There’s stigmata of sorts forming on the ceiling above Frank Semyon’s (Vince Vaughn) bed. Two water-stained eyes stare down at him, transfixing and keeping him awake, for in that casual decay he sees the fragility of the world. As he puts it, “It’s like everything is papier-mâché.” After all, he had “gone liquid” for his land deal with the Catalyst Group, and now that his middleman, Ben Caspere, has been tortured and murdered, all he has to show for his five-million-dollar investment is a double mortgage on his home and his poker room; his possessions, in other words, are as paper-thin as the money that bought them. And if his physical belongings aren’t real, as he muses to his wife (Kelly Reilly), then isn’t it possible that his life is also a dream? That he’s still locked in a childhood nightmare, staving off rats in the darkness while waiting for his drunk of a father to come home?
Ultimately, what gets Frank out of bed is an echo of Leonard Cohen’s sentiment in the show’s theme song, “Nevermind”: “There’s truth that lives, and truth that dies.” If the world is papier-mâché, then that means he can actively mold it as he sees fit, just as those who have money and power have always done, most notably in the incorporation of Vinci itself, an increasingly corrupt town. Patrolled by Ani (Rachel McAdams) and Ray (Colin Farrell), the city’s nightscape isn’t a particularly pretty one (sweatshops abound), but Ray echoes a central theme of True Detective when he notes that all these evils of the world are man-made: “My strong suspicion is, we get the world we deserve.”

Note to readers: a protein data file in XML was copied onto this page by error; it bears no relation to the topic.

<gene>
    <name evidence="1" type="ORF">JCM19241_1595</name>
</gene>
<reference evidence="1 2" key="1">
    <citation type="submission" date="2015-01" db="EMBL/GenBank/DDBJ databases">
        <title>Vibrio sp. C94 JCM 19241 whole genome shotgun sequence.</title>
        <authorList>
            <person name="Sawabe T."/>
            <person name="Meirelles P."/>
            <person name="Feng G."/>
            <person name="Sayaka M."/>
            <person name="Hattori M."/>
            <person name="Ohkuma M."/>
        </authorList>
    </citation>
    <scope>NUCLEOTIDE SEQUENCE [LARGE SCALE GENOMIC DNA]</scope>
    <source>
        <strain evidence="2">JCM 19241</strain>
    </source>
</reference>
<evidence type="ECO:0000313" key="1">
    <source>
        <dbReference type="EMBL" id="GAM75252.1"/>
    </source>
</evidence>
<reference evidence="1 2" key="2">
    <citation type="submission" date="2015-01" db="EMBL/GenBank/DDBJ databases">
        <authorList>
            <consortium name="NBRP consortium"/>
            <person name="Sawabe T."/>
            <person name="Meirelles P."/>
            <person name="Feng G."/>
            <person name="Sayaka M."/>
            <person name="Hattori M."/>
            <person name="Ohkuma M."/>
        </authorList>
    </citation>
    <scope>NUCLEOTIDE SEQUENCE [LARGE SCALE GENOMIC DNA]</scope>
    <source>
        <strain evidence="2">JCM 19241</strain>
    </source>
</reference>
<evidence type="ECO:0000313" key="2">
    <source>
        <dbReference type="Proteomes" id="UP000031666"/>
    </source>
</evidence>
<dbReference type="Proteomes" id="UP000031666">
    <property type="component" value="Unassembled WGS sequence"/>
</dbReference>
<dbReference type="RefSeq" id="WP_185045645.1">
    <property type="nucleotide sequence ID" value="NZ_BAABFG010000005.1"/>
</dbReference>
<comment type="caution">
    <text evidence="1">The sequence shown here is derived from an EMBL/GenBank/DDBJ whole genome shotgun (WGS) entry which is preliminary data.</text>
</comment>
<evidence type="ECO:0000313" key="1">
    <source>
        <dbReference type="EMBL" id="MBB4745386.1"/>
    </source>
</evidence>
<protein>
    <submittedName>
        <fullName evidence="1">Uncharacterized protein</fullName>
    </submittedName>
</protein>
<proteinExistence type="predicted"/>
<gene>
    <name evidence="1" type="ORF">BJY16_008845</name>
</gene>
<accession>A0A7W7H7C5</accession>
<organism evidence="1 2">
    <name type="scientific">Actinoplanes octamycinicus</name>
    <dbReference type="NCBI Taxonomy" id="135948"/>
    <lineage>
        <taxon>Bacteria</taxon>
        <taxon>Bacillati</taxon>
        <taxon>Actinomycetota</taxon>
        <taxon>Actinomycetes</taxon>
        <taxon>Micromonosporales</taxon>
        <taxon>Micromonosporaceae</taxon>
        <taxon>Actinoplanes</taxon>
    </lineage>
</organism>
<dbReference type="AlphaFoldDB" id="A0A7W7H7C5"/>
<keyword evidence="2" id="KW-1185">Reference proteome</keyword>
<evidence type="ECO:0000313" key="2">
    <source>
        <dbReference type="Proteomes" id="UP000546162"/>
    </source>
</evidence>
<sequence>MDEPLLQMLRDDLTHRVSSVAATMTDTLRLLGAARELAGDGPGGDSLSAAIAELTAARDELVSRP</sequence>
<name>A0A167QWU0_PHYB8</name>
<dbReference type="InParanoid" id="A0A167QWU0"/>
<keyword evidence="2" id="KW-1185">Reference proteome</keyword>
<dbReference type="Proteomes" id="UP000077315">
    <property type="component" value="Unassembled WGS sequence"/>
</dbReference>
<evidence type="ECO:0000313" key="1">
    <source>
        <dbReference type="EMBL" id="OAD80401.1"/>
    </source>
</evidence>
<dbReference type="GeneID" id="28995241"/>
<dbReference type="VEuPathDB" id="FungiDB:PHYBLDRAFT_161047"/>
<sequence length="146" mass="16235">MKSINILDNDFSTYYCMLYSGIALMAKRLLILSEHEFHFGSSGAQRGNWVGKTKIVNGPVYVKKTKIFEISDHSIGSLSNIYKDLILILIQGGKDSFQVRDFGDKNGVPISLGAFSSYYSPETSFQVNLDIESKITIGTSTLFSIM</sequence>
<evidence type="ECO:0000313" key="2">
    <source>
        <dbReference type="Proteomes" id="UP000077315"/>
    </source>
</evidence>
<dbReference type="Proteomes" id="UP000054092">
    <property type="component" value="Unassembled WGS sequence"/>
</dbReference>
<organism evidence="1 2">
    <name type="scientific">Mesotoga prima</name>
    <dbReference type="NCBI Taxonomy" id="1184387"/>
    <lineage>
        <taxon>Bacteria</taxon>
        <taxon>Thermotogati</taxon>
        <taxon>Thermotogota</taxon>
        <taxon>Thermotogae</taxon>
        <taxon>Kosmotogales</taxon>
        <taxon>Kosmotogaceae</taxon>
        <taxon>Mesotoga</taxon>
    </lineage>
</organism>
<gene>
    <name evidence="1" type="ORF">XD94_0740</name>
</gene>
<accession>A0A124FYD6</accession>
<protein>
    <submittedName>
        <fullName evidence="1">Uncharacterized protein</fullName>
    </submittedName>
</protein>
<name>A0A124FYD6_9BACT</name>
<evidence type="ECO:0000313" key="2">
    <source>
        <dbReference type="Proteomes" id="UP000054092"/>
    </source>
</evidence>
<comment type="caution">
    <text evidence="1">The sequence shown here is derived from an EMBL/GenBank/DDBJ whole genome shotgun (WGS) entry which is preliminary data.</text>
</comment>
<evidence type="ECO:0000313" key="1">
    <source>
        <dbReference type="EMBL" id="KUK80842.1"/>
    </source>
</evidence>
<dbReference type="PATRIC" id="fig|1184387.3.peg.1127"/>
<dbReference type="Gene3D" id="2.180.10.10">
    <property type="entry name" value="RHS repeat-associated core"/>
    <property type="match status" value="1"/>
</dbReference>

That logic seems to apply to the actual case at hand: Caspere’s death. Nobody seems particularly perturbed by the painstaking murder (less so after they learn of his sexual predilections), and there’s a powerful scene early in the episode that keeps splicing between shots of Ani, Ray, and Paul (Taylor Kitsch) at the morgue and their earlier, individual briefings. Time and again, then, we see that the various departments laying claim to this case could care less about the body itself: the state of California makes Paul a special investigator on the condition that he dig up dirt on Ray’s corruption for Attorney General Geldof (C.S. Lee); Ani’s asked to flip Ray so that they can get to Mayor Austin (Ritchie Coster); and Ray’s given so many different marching orders he has to stop and ask: “Am I supposed to solve this or not?”
Ultimately, what gets Frank out of bed is an echo of Leonard Cohen’s sentiment in the show’s theme song, “Nevermind.”
Small wonder, then, that not all of the detectives seem that invested in the case. Ray’s partner, Teague Dixon (W. Earl Brown), all but openly drinks in front of Ani, who’s the lead on the investigation, and shots of Paul’s home life imply the job is just supposed to distract him: His white-trash mother feels up her son’s muscles with equal parts pride and lasciviousness, and rather than try to work things out with his girlfriend, Emily (Adria Arjona), he abnegates himself of any responsibility in their breakup by simply refusing to engage, saying, “This isn’t me doing this.” Even Ray clocks out early: The job’s just a means to a reliable salary, and all of that, in turn, is simply a way to try and buy his son’s love. Only Ani continues to work through the night, browsing dark websites and case files at home in her bathrobe, and that’s because she sees the alternative as suicide or prison, which is what happened to four of the other girls raised beside her in her father’s hippy-dippy commune.